Last summer I wrote about a computational analysis of culinary evolution where the mutations of the ingredients of recipes was investigated and modelled. We can speed up the evolution by stirring in some more AI to help you find and adapt recipes based on the ingredients you happen to have. To get to the point, and in the words of the contest organizers, David Aha and Amélie Cordier:
Once upon a time, we wondered whether some software system could help us to make a yummy meal from the contents of our fridge. Given a restricted set of ingredients, the task is to cook something “that tastes good”. More recently, we wondered whether a system could help us to explain our research interests to a broader audience. Given the technological state-of-the-art, the task is to create a problem-solving system. Glue the two together and you get: The Computer Cooking Contest!
There is no restriction on the technology, but the contestants have to start with the basic recipe database, which is available for download from the Computer Cooking Contest website, and it seems that it has to have a web interface. There are four categories in the contest, each with a prize. The “main” one concerns recipe selection and possible modification, the “adaptation” one has to solve specific adaptations of a recipe, the “open” one is, well, open, and scientific originality is the only criterion, and there is a “student” challenge slimmed to solving a chosen subtask. Examples and suggestions are given in the rules & categories page of the CFC. Deadline is 14 April.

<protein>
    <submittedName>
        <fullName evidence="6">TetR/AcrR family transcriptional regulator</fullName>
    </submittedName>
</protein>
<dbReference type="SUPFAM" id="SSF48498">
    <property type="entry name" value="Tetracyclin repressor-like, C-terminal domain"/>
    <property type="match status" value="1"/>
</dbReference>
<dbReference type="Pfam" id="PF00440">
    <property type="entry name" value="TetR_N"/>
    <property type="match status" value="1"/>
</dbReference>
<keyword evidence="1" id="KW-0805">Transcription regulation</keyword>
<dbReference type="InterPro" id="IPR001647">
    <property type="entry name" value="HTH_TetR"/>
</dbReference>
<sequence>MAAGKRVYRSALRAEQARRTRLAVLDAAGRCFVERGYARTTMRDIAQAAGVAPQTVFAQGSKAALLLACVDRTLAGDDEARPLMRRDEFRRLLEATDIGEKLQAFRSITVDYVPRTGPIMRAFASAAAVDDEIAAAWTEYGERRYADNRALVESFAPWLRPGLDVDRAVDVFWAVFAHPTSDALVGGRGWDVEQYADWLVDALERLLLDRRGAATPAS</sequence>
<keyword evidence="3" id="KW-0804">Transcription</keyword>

Last year’s winner was CookIIS, which is a “recipe creator” using case-based reasoning: you can fill in the ingredients you happen to have, ones that should be excluded, and an additional constraint (such as vegetarian or low-cholesterol), and out comes a list of recipes satisfying the constraints. My “potato, cabbage, beans, cheese”, excluding “olive, banana” and vegetarian had as best suggestion Banda Kopir Tarkari, Chili bean dip, and Dilly Potato Salad (and another 545). After that, I could not play with the recipes; there is an “Adaptation” note at the end of the recipe to change ingredients, but it would be nice if, for instance, I just could click an ingredient (that I did not have and had not specified I did not have…) and see what I could swap it for, or maybe hook up my cupboard and fridge to the computer so the software knows which ingredients I have to begin with.
Either way, CookIIS definitely beats the wine and pizza ontologies in presentability… but then, maybe some of the Semantic Web technologies are just as suitable to excel in any of the four computer cooking challenges.